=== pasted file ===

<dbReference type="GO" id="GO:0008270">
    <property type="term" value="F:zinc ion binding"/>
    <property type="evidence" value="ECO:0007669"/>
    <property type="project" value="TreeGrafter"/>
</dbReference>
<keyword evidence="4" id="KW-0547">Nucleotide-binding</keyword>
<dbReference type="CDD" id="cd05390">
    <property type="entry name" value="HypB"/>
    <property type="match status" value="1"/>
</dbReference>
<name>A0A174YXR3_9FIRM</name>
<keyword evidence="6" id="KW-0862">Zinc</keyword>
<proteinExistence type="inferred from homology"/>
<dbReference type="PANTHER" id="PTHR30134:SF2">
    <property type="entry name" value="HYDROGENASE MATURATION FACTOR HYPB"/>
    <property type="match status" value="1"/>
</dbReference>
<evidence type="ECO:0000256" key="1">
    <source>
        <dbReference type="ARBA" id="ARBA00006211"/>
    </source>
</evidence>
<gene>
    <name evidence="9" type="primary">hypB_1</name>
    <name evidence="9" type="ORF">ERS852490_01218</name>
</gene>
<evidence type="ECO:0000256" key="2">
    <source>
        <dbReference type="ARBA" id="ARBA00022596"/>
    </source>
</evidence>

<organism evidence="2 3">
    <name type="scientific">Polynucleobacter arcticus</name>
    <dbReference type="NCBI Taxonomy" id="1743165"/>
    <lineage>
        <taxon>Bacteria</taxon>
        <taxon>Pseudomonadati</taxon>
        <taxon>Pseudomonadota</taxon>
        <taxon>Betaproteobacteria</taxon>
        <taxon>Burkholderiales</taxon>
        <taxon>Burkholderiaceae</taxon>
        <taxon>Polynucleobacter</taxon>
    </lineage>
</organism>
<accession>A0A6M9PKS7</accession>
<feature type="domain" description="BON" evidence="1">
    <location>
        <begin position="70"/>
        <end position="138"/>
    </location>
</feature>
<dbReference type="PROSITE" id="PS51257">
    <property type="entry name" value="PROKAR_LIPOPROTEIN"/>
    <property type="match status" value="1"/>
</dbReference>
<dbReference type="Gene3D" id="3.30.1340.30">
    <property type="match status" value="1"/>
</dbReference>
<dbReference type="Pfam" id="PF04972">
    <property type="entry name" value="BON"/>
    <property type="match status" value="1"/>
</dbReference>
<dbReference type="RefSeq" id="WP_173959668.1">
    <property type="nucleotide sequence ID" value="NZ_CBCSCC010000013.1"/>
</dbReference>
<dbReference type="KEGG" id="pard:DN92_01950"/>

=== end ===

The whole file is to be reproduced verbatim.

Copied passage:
<dbReference type="GO" id="GO:0008270">
    <property type="term" value="F:zinc ion binding"/>
    <property type="evidence" value="ECO:0007669"/>
    <property type="project" value="TreeGrafter"/>
</dbReference>
<keyword evidence="4" id="KW-0547">Nucleotide-binding</keyword>
<dbReference type="CDD" id="cd05390">
    <property type="entry name" value="HypB"/>
    <property type="match status" value="1"/>
</dbReference>
<name>A0A174YXR3_9FIRM</name>
<keyword evidence="6" id="KW-0862">Zinc</keyword>
<proteinExistence type="inferred from homology"/>
<dbReference type="PANTHER" id="PTHR30134:SF2">
    <property type="entry name" value="HYDROGENASE MATURATION FACTOR HYPB"/>
    <property type="match status" value="1"/>
</dbReference>
<evidence type="ECO:0000256" key="1">
    <source>
        <dbReference type="ARBA" id="ARBA00006211"/>
    </source>
</evidence>
<gene>
    <name evidence="9" type="primary">hypB_1</name>
    <name evidence="9" type="ORF">ERS852490_01218</name>
</gene>
<evidence type="ECO:0000256" key="2">
    <source>
        <dbReference type="ARBA" id="ARBA00022596"/>
    </source>
</evidence>

<organism evidence="2 3">
    <name type="scientific">Polynucleobacter arcticus</name>
    <dbReference type="NCBI Taxonomy" id="1743165"/>
    <lineage>
        <taxon>Bacteria</taxon>
        <taxon>Pseudomonadati</taxon>
        <taxon>Pseudomonadota</taxon>
        <taxon>Betaproteobacteria</taxon>
        <taxon>Burkholderiales</taxon>
        <taxon>Burkholderiaceae</taxon>
        <taxon>Polynucleobacter</taxon>
    </lineage>
</organism>
<accession>A0A6M9PKS7</accession>
<feature type="domain" description="BON" evidence="1">
    <location>
        <begin position="70"/>
        <end position="138"/>
    </location>
</feature>
<dbReference type="PROSITE" id="PS51257">
    <property type="entry name" value="PROKAR_LIPOPROTEIN"/>
    <property type="match status" value="1"/>
</dbReference>
<dbReference type="Gene3D" id="3.30.1340.30">
    <property type="match status" value="1"/>
</dbReference>
<dbReference type="Pfam" id="PF04972">
    <property type="entry name" value="BON"/>
    <property type="match status" value="1"/>
</dbReference>
<dbReference type="RefSeq" id="WP_173959668.1">
    <property type="nucleotide sequence ID" value="NZ_CBCSCC010000013.1"/>
</dbReference>
<dbReference type="KEGG" id="pard:DN92_01950"/>